The Liberal National Party has promised to trial a youth curfew in Townsville and detain teens in community centres as part of its plan to stop crime.
LNP leader Deb Frecklington says under her state election pledge police will be able to detain youths found on the streets after curfew.
The teens, who are mostly Indigenous or live in distressed households, will be forced to stay in a community refugee until they're picked up by family.
Parents will also be fined $250 every time one of their children is detained.
"We would need to amend the legislation to give the police the power ... to take the children from the streets and put them in the refuge," Ms Frecklington said.
"This is all about keeping our children and our community safe. I will not apologise for being tough on crime."
People under the age of 14 will have to be indoors by 8pm, while those aged 15 to 17 will need to be off the streets by 10pm.
LNP candidate Glenn Doyle said detained children could be connected with social services.
"They do come from dysfunctional families, but we need to have the opportunity to engage them with health, with child services, with youth justice," he said.
South of Townsville, Premier Annastacia Palaszczuk promised to build an inland freight highway between Charters Towers and Mungindi.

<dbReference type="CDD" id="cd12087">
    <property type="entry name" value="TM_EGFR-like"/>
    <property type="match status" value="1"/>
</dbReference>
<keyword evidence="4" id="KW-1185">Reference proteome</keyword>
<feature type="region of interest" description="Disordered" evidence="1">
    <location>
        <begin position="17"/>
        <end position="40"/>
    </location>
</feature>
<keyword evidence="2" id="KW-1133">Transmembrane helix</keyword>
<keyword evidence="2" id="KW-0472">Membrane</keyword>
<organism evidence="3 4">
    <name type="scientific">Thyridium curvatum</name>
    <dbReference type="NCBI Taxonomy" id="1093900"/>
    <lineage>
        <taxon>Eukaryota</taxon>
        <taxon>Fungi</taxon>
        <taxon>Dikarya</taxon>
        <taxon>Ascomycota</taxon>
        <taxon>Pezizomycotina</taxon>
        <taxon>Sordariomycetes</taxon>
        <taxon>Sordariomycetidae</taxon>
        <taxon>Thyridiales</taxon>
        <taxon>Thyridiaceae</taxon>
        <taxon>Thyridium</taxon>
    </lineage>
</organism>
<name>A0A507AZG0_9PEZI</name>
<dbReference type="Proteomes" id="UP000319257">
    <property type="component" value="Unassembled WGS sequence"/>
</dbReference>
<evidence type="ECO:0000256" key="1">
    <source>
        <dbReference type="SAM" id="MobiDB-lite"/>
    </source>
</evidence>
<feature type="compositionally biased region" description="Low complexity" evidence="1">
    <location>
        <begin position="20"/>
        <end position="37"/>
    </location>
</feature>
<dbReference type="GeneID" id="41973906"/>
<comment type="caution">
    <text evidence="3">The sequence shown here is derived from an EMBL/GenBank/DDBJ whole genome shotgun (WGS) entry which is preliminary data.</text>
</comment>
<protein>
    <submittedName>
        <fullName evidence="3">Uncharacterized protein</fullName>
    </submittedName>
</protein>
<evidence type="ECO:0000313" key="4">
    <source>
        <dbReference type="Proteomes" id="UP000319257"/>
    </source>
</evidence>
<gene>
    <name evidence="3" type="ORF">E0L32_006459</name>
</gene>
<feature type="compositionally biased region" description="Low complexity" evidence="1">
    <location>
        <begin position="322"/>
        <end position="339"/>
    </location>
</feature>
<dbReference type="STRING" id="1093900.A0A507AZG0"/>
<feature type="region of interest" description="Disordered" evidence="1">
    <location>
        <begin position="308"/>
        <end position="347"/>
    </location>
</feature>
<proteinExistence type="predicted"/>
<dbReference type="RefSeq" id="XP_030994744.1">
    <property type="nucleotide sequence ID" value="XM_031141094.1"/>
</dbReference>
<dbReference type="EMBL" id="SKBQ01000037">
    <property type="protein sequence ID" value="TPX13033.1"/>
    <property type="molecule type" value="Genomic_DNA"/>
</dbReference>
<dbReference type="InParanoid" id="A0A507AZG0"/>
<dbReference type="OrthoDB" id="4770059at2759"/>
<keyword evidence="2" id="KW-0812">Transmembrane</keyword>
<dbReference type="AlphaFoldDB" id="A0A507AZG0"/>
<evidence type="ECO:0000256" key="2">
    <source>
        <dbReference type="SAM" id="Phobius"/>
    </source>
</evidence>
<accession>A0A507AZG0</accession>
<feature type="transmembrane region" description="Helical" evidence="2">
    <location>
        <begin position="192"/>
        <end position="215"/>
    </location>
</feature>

"A second Bruce Highway would take trucks off the existing Bruce, making it safer for communities from Gympie to Townsville," she said.
"Activating an inland freight route will also reduce travel times, support jobs and increase economic activity."
Her promise rivals an earlier pledge by the LNP to widen the existing Bruce Highway from two to four lanes for 1450km from Curra to Cairns.
The opposition plan would cost $33 billion over 15 years, with the state chipping in $440 million annually and the federal government expected to cover the rest.
The LNP leader also flew to Cairns on Wednesday to pledge $180 million to upgrade Cairns Hospital into a university hospital.
"The university hospital will catapult Cairns health services into a new era, and patients will be able to get advanced treatments at this state-of-the-art facility," she said.
"Far North Queensland has waited too long for its fair share under Labor."
Labor has previously promised $67.9 million to upgrade to Cairns Hospital.
Ms Palaszczuk says she will work with James Cook University to revamp the facility so students can practise medicine there.
Labor lead the LNP 51 per cent to 49 per cent on a two-party preferred basis in a Roy Morgan poll released on Wednesday.
The pollster said Labor's primary vote was up 0.6 per cent to 36 per cent since 2017, while the LNP's has risen 1.3 per cent to 35 per cent.
Meanwhile, Labor's border closure to NSW was backed by 51 per cent of respondents.
Roy Morgan said 51 per cent of men wanted the border to reopen, while only 43 per cent of women wanted the change.
Queenslanders go to the polls on October 31.
Australian Associated Press